Author Archives: Monique Jacobs
All of a sudden the air has a chill to it – I can see my breath in the mornings when I walk the dog! – and the trees all over town and at the Lake are beginning their slow, magnificent transition of letting go of “business as usual” and turning toward the long rest of winter.
Trees have always been an amazing revelation of following God, for me. They do exactly what they are supposed to do! They respond to the deepest invitation of their nature and conform (easily?) to the demands of each season.
Now you can see why they inspire me. I do not follow the same path for myself…at least, I am sure, I don’t do it so beautifully.
Why is it that CHANGE, which is so important for all of creation in order to get from HERE to THERE, looks so different on us than it does in the example of Brother Sun and Sister Moon?
I think it is our fear of being changed – of not recognizing ourselves on the other side of it – that makes us so leery, or resistant even, of releasing ourselves to the process which allows us to grow.
Do you agree? What do you think? Pause here, will you, and reflect for a second.
But…we don’t respond to change with our intellect – do we?
So…if our resistance to change is located in our emotions, then what is the formula that will help us to see this invitation as something that is not life-threatening – though, perhaps it will be life-style threatening.
Reflect for yourself:
- What do I like about the way things are?
- What isn’t working anymore?
- If I can’t change everything about what isn’t working anymore, what IS possible to shift? Is there a new habit that I can begin that would take some weight off the issues I struggle with?
- Decide to try this new shift in attitude, as well as in practice, for one week…ok, I know we are playing a mind-game here BUT mind-games can become pretty persuasive if they succeed!
OK – now determine what “success” would look like. What would make your efforts at shifting-what-isn’t-working-anymore feel “successful?”
KEEP DOING IT.
Don’t forget. Even though you might be a wee bit more resistant to change than the breath-taking trees around you this season – as a friend of mine said last weekend – this is only a season. The next season is coming soon, we can bank on it.
If we don’t do the work of this season – letting go of what isn’t working anymore – we won’t have room for all the new growth and beauty of what comes next.
We think we know ourselves so well. We’ve lived inside this body for so many years but there are amazing, wondrous, new breath-taking realities just waiting to take hold in your life. Things you haven’t even begun to dream about. Spring comes after the slow, deep sleep of Winter and this time – you’ll be ready!
Compared with reconciliation, forgiveness is a piece of cake.
Forgiveness by God is, of course, a great and undeserved blessing. The biblical messages during this week of Lent are full of forgiveness. We hear from Daniel: “We have sinned, been wicked and done evil…but yours, O God, are compassion and forgiveness!” Micah reminds us: “Who is there like you, the God who removes guilt and pardons sin?” And then there is the classic story of forgiveness in the Parable of the Prodigal Son.
Forgiveness requires only one, a forgiver, but reconciliation takes at least two, a forgiver and a recipient. God will always forgive us, but we will not always accept the forgiveness.
The story of the prodigal son does not reveal whether the two sons were reconciled with their father, even though he forgave them both. They may have festering wounds for years, the younger because of an inability to forgive himself, and the older due to resentment.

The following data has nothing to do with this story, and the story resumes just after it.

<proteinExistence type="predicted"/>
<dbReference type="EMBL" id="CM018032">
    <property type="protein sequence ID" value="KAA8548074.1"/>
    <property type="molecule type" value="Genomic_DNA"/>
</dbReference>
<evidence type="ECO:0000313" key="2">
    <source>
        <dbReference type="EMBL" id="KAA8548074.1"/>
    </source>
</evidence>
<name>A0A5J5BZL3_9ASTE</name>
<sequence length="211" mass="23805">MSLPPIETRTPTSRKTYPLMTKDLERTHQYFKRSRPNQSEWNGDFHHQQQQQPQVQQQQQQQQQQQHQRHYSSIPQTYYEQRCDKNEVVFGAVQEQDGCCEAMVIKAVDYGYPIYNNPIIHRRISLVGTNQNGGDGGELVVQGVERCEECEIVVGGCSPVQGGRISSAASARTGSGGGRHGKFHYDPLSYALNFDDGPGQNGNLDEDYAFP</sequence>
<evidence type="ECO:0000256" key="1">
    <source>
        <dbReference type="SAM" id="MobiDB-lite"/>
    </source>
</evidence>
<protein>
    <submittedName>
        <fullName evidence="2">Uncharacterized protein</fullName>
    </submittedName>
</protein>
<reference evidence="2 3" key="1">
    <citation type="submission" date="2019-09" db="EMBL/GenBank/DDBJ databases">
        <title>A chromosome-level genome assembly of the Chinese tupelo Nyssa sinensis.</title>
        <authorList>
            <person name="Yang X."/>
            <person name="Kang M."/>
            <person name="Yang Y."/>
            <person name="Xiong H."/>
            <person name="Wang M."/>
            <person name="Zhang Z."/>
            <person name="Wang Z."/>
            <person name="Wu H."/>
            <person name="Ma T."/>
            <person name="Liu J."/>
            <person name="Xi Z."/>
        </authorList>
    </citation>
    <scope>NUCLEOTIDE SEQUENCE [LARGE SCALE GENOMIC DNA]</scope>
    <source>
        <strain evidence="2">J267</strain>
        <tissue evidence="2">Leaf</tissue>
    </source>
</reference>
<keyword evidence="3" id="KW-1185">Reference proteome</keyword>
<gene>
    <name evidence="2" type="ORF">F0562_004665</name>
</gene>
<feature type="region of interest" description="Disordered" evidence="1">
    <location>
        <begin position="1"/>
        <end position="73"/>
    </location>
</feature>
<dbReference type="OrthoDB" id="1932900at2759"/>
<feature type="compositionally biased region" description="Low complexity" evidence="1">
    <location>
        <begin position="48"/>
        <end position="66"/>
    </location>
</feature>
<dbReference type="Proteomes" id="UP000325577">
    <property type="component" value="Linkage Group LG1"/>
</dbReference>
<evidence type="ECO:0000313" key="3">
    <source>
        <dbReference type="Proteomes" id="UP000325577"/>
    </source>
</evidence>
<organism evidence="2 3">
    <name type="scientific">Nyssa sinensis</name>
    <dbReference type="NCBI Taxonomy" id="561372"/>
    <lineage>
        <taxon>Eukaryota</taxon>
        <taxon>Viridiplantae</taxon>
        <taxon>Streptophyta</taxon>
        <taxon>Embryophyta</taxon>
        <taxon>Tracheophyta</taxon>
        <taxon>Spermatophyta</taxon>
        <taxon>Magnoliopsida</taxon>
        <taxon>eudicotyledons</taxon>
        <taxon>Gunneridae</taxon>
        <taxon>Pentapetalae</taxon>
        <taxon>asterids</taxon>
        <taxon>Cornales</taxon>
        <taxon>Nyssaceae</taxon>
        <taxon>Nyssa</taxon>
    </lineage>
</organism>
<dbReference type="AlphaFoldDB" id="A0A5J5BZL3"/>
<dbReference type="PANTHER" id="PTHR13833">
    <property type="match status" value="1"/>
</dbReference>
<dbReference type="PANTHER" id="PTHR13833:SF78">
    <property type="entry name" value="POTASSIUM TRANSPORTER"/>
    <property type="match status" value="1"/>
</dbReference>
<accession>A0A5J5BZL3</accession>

In the renewal of the sacraments mandated by the
Second Vatican Council, the Sacrament of Penance
received a new name:
“Sacrament of Reconciliation.”
This is not just semantics and was not done suddenly but was carefully studied for several years before Pope Paul VI approved the new name in 1973.
“Reconciliation” describes much more adequately the purpose of the sacrament, which is to reconcile the sinner to God and to the church, and to set the stage for reconciliation within the person, healing the wounds of sin.
There is an initial reconciliation with God at that moment, but it may be very fragile. There may still be no reconciliation with the Church, the community of faith, and no healing of the fissure that has been opened in the heart by sin.
Sin can be forgiven from the outside,
but it originated from the inside and
must be healed from the inside.
We may confess a lie, for example, and it is forgiven. But the lie did not spring up without roots. There was a cause, and the cause was a diseased organ, the heart. It doesn’t help much to attend to the mouth that told the lie if there is no attention to the heart that spawned it.
We desire to open ourselves to the reconciliation that reunites us to God and to God’s people and brings healing to the heart. Then the wonderful gift of divine forgiveness will be able to achieve its total purpose in freeing us from our sins.
-Abbot Jerome Kodell OSB, Subiaco Abbey, Arkansas
As high as the heavens are above the earth, so high are my ways above your ways and my thoughts above your thoughts.
I sense a wish in some…to make God possible, to make him comprehensible to the naked intellect, domesticate him so that he’s easy to believe in. Every century the Church makes a fresh attempt to make Christianity acceptable.
But, an acceptable Christianity is not Christian; a comprehensible God is no more than an idol.
I don’t want that kind of God.
What kind of God, then?
One time, when I was little more than a baby, I was taken to visit my grandmother, who was living in a cottage on a nearly uninhabited stretch of beach in northern Florida.
The night sky, the constant rolling of the breakers against the shore, the stupendous light of the stars, all made an indelible impression on me. I was intuitively aware not only of a beauty I had never seen before but also that the world was far greater than the protected limits of the small child’s world which was all I had known thus far.